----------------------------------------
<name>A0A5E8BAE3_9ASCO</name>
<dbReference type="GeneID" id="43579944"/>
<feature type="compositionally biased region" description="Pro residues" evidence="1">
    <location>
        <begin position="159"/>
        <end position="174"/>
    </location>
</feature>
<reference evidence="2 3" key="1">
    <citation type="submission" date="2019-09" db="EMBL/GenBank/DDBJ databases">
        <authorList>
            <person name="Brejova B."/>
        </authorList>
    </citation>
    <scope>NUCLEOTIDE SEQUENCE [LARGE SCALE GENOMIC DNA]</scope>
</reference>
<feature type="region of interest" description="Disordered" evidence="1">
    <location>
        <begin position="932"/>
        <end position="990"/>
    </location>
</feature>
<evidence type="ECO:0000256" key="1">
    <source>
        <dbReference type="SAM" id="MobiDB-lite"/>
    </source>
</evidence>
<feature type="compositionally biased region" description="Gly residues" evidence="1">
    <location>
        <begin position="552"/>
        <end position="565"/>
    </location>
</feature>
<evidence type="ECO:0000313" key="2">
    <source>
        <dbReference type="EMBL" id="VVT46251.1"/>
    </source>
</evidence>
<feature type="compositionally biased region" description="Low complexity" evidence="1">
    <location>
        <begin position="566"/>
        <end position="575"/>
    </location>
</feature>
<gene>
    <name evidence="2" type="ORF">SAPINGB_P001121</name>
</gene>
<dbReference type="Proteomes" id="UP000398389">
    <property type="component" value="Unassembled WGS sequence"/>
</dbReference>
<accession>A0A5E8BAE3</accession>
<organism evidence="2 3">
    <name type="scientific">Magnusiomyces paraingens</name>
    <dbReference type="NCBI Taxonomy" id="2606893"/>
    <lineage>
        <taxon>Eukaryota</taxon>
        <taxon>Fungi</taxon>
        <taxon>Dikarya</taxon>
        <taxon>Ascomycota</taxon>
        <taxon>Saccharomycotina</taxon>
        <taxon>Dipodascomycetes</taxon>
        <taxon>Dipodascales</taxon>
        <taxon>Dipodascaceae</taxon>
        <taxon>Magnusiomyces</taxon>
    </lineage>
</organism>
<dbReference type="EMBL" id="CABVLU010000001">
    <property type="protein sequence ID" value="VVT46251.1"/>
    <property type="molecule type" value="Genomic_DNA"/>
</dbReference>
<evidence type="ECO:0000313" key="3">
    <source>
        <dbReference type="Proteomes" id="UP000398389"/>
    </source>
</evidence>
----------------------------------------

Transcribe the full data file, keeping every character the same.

<name>A0A5E8BAE3_9ASCO</name>
<dbReference type="GeneID" id="43579944"/>
<feature type="compositionally biased region" description="Pro residues" evidence="1">
    <location>
        <begin position="159"/>
        <end position="174"/>
    </location>
</feature>
<reference evidence="2 3" key="1">
    <citation type="submission" date="2019-09" db="EMBL/GenBank/DDBJ databases">
        <authorList>
            <person name="Brejova B."/>
        </authorList>
    </citation>
    <scope>NUCLEOTIDE SEQUENCE [LARGE SCALE GENOMIC DNA]</scope>
</reference>
<feature type="region of interest" description="Disordered" evidence="1">
    <location>
        <begin position="932"/>
        <end position="990"/>
    </location>
</feature>
<evidence type="ECO:0000256" key="1">
    <source>
        <dbReference type="SAM" id="MobiDB-lite"/>
    </source>
</evidence>
<feature type="compositionally biased region" description="Gly residues" evidence="1">
    <location>
        <begin position="552"/>
        <end position="565"/>
    </location>
</feature>
<evidence type="ECO:0000313" key="2">
    <source>
        <dbReference type="EMBL" id="VVT46251.1"/>
    </source>
</evidence>
<feature type="compositionally biased region" description="Low complexity" evidence="1">
    <location>
        <begin position="566"/>
        <end position="575"/>
    </location>
</feature>
<gene>
    <name evidence="2" type="ORF">SAPINGB_P001121</name>
</gene>
<dbReference type="Proteomes" id="UP000398389">
    <property type="component" value="Unassembled WGS sequence"/>
</dbReference>
<accession>A0A5E8BAE3</accession>
<organism evidence="2 3">
    <name type="scientific">Magnusiomyces paraingens</name>
    <dbReference type="NCBI Taxonomy" id="2606893"/>
    <lineage>
        <taxon>Eukaryota</taxon>
        <taxon>Fungi</taxon>
        <taxon>Dikarya</taxon>
        <taxon>Ascomycota</taxon>
        <taxon>Saccharomycotina</taxon>
        <taxon>Dipodascomycetes</taxon>
        <taxon>Dipodascales</taxon>
        <taxon>Dipodascaceae</taxon>
        <taxon>Magnusiomyces</taxon>
    </lineage>
</organism>
<dbReference type="EMBL" id="CABVLU010000001">
    <property type="protein sequence ID" value="VVT46251.1"/>
    <property type="molecule type" value="Genomic_DNA"/>
</dbReference>
<evidence type="ECO:0000313" key="3">
    <source>
        <dbReference type="Proteomes" id="UP000398389"/>
    </source>
</evidence>